Illustration by J.R. Diaz

Police are here to serve and protect the people of this country, but are the police truly a reliable source when it comes to the more nuanced aspects of people’s behavior? Especially in regards to mental health. 

When people are having a mental health crisis, oftentimes police are called to assist. This may be because the person having a crisis is found wandering the streets, because a teacher does not know how to handle a student in need, or because the person’s loved ones need some backup in a situation. 

During these crises, the person in need of help or medical attention may not be in direct control of their actions or emotions. It is the job of those deemed our “protectors” to educate themselves and learn how to de-escalate the so-called situations. In the year 2020, the police should already know and be well-equipped on how to safely care for a person having a mental health crisis. It is their job to protect us, so why aren’t they? 

In an article published by ABC News on March 25, 2016, body camera footage was released that showed two officers fatally shooting a man in Fresno County. It was revealed that the man, Freddy Centeno, suffered from schizophrenia, bipolar disorder, and drug abuse.

Police arrived on the scene after a 911 call was made, stating that a man of Centeno’s description had held a woman at gunpoint. As soon as police arrived, they had their guns drawn and pointed at Centeno. Both officers shouted at him to get on the ground and less than seconds later, shot at him 10 times – seven of which hit Centeno. 

On the second command to get on the ground, Centeno reached into his pocket for a black plastic spray nozzle. Police were under the impression that this was a gun and decided in a split second to shoot. This goes to show that police are in no way capable of de-escalating situations in which they “fear for their lives.” On multiple occasions, it seems as though police are simply “trigger happy” and shoot unnecessarily. 

And it’s not just happening in our community, but all across the country. On Saturday, June 8, 2019, police received a call regarding a suicidal woman in her apartment. According to ABC 7 News,  the officers called for a crisis negotiator before arriving, showing that police are certainly not equipped with the skills to do this themselves. When officers arrived, they reported that she swung an ax and hit the door, then proceeded to chase the officer with a knife. The officer shot her while she was standing 4 feet away from him. She later died in the hospital.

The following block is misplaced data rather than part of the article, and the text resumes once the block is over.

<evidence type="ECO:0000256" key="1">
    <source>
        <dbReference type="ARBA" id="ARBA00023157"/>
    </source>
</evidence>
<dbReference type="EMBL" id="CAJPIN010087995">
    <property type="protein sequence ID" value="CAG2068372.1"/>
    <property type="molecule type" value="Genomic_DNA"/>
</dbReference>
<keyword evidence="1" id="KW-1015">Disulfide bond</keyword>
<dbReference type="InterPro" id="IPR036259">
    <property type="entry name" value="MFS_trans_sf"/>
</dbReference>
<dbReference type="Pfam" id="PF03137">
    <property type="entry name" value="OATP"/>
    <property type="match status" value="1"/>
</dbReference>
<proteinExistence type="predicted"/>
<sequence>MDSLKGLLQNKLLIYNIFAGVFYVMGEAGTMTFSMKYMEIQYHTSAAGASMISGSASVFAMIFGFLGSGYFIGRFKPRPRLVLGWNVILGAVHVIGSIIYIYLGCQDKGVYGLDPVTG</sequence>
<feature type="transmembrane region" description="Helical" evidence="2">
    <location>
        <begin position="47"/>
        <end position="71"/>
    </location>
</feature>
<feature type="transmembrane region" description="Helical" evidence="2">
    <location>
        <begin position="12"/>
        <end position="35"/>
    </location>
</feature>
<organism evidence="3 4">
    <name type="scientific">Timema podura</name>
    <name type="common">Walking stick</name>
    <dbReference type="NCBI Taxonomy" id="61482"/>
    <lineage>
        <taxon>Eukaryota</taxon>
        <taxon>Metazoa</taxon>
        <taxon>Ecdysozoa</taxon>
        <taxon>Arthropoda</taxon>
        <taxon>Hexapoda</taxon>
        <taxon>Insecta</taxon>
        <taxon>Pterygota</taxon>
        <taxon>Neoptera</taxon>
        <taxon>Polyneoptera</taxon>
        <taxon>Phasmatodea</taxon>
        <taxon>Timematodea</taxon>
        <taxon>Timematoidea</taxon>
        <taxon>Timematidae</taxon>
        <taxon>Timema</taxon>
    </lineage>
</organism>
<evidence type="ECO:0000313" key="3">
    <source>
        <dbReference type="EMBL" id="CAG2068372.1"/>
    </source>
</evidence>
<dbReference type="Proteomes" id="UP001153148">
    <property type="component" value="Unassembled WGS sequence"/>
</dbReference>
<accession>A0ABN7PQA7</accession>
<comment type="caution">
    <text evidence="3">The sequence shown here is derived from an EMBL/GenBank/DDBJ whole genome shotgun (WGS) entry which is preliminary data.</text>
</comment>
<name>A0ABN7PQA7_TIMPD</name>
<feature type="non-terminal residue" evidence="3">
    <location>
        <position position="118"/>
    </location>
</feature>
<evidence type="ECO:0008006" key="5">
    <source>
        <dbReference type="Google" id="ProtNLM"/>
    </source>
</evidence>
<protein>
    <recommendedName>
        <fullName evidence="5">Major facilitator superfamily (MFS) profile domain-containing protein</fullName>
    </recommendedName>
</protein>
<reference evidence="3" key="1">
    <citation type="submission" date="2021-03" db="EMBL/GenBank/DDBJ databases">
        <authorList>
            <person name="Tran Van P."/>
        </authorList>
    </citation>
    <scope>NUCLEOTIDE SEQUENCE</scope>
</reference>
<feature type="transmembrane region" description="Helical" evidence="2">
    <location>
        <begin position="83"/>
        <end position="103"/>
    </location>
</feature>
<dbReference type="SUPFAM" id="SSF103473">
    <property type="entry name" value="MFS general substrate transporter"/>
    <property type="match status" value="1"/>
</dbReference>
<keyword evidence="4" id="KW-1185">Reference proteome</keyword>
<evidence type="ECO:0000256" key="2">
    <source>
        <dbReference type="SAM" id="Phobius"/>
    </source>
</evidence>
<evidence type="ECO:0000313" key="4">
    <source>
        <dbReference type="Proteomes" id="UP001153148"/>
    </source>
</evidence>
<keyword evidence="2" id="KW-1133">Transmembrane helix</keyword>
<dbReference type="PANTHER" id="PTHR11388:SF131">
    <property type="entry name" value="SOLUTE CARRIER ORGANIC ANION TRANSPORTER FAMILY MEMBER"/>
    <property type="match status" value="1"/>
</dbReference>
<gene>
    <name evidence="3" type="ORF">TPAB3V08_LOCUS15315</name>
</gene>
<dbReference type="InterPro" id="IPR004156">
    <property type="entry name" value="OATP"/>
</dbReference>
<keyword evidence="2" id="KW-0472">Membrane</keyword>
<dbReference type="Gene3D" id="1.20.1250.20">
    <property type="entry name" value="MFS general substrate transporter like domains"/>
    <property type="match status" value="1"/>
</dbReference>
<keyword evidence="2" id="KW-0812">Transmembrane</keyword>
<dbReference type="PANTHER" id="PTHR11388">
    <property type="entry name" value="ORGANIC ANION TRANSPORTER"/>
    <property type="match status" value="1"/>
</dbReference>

With the woman standing 4 feet away, she was obviously not able to reach the officers with the knife she had in her hand. If the police received adequate training in mental health crises, they would know how to properly negotiate with the woman and talk her out of the mental health episode she was experiencing without using lethal force. 

As someone who is diagnosed with many mental health illnesses, I know how badly an illness can take over one’s body and mind. When someone is experiencing an episode, they usually do not have the best control over their actions, nor are they properly in touch with reality in that moment. 

As police barged into that woman’s apartment, it made her crisis worsen and she probably went into a fight-or-flight response. Seeing a gun in general can be quite triggering for someone with a mental health disorder – now imagine how they feel when that gun is being pointed directly at them. 

With all of the negative events occuring in our country right now regarding police and the innocent lives being lost, some people get lost in the reasons why these events may happen in the first place. The police system has been around since 1838, and we have not seen a great deal of progress. This can be directly associated with the amount of training that is required for police involving mental health crises across the country. A one week, 40 hour curriculum training is offered to police on how to handle mental health cases. The problem is, these trainings are not mandatory, and most states only require their officers to attend 8 or less hours.

Some departments do not have the money to train all officers, so they hand select which officers they want to train in mental health.

As journalist Megan Pauly said in her Atlantic article on police officers and mental health, “Without the appropriate amount of mental health training for police, experts say, rash stigmatization and misinterpretation of the intentions of the mentally ill can cause vital errors and ultimately make the difference between life and death.”

On the other hand, the few police that are trained in this field can not respond to all of the cases that arise, which creates the inevitable cycle of mentally ill people continually being wrongfully harmed. 

As aforementioned, not all departments have the money in the budget to train all officers. This is not the officers fault, but the fault of the system that prioritizes everything else over the mental health training that their officers really need. We need to start by reforming police budgets entirely and redirecting the focus to providing mandatory training for all officers. This will ensure that any officer called to a mental health case will be secure in their training and know how to properly handle the situation.

Lauren Webb (she/her/hers)

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